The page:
You see, the people of Israel had been in captivity just long enough to forget some of the most important components of their faith. They were in captivity for just long enough that even some of their captor’s practices had rubbed off on them. This amnesia concerning their faith and the practices they had picked up from the Babylonians put them at severe odds with God. Isaiah’s oracle expresses God’s anger: “Shout out, do not hold back! Lift up your voice like a trumpet! Announce to my people their rebellion, to the house of Jacob their sins.” God is angry because his people have forgotten who they are and they are going about daily life as if nothing is wrong. God says, “Yet day after day they seek me and delight to know my ways, as if they were a nation that practiced righteousness and did not forsake the ordinance of their God.” The people are clueless and God is on the brink of disowning them entirely.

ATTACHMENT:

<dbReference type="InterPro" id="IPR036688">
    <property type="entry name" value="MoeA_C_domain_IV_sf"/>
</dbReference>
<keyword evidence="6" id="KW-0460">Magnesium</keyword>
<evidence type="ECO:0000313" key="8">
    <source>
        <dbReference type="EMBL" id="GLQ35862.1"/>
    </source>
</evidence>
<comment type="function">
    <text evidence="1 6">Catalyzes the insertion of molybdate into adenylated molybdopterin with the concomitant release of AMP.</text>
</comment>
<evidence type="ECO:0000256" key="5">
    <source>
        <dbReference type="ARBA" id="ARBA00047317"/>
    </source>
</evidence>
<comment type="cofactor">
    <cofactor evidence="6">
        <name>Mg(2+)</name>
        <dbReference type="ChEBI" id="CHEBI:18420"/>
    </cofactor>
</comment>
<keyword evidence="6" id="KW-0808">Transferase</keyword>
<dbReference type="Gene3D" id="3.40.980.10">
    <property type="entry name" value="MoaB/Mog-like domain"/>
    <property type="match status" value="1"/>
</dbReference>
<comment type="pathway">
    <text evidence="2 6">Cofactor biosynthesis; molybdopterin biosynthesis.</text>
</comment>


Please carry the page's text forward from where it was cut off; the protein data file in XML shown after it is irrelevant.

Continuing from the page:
In response to God’s indictment, the people say, “Why do we fast, but you do not see? Why humble ourselves, but you do not notice?” God’s people are mad at God because God seems to be ignoring them. This is where we see the influences of Babylon. Fasting is commanded in Jewish law as a way of apologizing to God for past sins and for amending one’s life. But in the religious rituals of Babylon, fasting was thought to have a direct impact on how a deity acts. The Israelites had watched their captors fast, doing so in order to change the mind of the gods or to change the course of events. They had fallen into the trap of thinking that God could be manipulated by the same actions. Now, back in Israel, the Israelites had fasted and fasted and fasted—and nothing happened. Nothing happened—and this is why God is so angry with the Israelites—because God will not be manipulated by human action. The hunger and deprivation that comes with fasting isn’t interesting to God and certainly will not make God move.